Up to you to decide which, but I have rolled mine away, for now. Should I want to remove the camera block and use the rucksack as a straight forward backpack (which it would be very good as, but rather heavy) then I will probably use it.

I do like the orange accents, not just because its compliments whilst contrasting with the grey (being girly) but also because it is useful in bad light. This was always a selling point of Kata bags, which Manfrotto ignored when they took them over.

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So, coming around to the other requirement I have for my backpacks; space to put what they lovingly call ‘personal items’. Now, in most bags this means your wallet and phone, possibly your car keys. Even camera bags designed for the ‘outdoors’ don’t expect you to want to eat or drink during the trip. This is very annoying, very impractical, and a complaint you will hear from photographers everywhere. Usually something along the lines of; “where the f*** do I put my lunch?”

For those if us expecting to be in the hills for 8-12 hours, and sometimes longer, this is actually darned important stuff. We also might want to carry spare clothes, waterproofs, spare socks, and even toilet paper, nappy bags, and a small shovel (and if you have to ask what that is for then remember I just said we were out for more than 12 hours and would be eating during that period…)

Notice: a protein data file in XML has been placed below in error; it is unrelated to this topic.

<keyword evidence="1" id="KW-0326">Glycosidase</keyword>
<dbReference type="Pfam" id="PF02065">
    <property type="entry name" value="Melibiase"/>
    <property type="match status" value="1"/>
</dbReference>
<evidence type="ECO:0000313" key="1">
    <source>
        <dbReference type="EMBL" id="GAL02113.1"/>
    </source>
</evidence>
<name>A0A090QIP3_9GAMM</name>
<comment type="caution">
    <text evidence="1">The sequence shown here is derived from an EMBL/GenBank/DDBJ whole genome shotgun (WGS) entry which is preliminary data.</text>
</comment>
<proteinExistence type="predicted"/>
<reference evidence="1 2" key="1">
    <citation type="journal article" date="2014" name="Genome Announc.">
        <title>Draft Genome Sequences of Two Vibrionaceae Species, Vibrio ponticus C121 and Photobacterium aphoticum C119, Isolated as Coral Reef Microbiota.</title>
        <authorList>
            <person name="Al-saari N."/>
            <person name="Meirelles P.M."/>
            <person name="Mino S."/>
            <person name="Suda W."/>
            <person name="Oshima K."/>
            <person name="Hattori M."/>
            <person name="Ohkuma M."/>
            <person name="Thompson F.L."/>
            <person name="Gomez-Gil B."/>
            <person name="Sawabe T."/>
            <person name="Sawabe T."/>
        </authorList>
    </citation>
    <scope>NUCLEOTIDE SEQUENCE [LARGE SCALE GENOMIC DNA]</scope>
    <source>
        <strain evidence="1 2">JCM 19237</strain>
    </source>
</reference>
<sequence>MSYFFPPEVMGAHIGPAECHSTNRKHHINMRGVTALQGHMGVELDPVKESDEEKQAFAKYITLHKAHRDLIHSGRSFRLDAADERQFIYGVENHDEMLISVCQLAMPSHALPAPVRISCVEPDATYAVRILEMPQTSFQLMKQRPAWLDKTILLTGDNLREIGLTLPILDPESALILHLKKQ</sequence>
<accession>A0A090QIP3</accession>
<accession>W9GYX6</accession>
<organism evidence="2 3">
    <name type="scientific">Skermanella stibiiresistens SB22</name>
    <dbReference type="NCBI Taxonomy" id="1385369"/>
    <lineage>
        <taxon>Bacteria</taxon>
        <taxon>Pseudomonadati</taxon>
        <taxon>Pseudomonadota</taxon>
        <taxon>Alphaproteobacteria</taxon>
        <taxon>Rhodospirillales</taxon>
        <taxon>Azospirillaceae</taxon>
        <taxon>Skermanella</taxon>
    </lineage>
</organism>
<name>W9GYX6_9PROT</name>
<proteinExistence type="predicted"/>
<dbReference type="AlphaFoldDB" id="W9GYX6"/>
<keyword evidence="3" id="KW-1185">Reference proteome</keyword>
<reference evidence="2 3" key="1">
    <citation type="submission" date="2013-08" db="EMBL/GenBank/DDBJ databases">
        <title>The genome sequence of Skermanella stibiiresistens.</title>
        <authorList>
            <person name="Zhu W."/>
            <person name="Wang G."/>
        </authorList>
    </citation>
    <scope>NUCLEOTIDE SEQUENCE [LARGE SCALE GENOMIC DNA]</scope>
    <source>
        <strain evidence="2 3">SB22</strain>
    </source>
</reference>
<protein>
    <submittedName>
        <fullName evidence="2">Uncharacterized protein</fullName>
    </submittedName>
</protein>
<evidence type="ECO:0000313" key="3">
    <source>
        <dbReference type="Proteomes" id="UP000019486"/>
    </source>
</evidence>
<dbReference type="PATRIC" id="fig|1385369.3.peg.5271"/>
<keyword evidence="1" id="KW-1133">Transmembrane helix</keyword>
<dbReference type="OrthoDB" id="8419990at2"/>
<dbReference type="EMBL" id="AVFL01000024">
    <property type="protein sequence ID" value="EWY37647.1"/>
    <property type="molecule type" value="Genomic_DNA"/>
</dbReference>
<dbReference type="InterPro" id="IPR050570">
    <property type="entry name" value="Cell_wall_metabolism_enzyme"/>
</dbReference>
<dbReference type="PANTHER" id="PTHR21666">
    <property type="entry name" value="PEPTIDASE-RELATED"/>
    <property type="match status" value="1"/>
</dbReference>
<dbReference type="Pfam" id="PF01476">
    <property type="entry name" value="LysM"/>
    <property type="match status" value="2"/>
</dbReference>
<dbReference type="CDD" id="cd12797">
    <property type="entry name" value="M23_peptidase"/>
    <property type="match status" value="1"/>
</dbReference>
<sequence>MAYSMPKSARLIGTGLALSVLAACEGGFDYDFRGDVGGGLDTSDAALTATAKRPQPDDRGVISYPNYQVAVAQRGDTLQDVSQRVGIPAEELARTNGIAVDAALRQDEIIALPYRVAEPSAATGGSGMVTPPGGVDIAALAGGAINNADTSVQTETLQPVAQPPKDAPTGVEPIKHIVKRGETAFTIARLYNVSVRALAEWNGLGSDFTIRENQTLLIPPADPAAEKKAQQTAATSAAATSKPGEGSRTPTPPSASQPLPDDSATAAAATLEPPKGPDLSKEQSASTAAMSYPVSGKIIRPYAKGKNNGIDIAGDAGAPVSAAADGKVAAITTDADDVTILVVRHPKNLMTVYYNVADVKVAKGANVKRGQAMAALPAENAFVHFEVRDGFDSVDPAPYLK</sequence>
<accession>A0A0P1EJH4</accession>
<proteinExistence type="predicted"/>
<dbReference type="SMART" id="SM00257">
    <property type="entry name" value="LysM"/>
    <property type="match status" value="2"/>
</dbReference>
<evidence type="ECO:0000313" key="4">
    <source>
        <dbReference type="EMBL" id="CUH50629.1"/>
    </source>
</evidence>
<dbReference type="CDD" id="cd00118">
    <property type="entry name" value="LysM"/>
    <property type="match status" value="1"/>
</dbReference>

The Whistler is brilliant for this. There is a huge space for all kinds of stuff and it even has the option to be two sizes due to the expansion panel – superb idea!

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In summer I actually need more room, as I will carry my jacket and possibly a fleece or thin insulating jacket. In winter I need less room but tend to carry more foodstuffs. The back of this compartment is also waterproof so you can put wet gear in it, and it has a drain hole in the bottom for the really wet stuff (or leaking water bladders). This will keep your camera safe from spills, and any excess water from your coat or waterproof cover when it stops raining and the sun comes out. I live in Scotland, I am ever the optimist.

The material itself is very robust, way more than their usual materials, and seems to be coated with a waterproof and almost rubbery top coat. This would lead me to believe the bag will perform well in wet conditions, although with zips always being the weak point, there is also a waterproof cover supplied to encase the whole bag. Of course, you can’t use that if you have anything strapped to the outside such as your tripod/skies/snowboard/climbing stuff.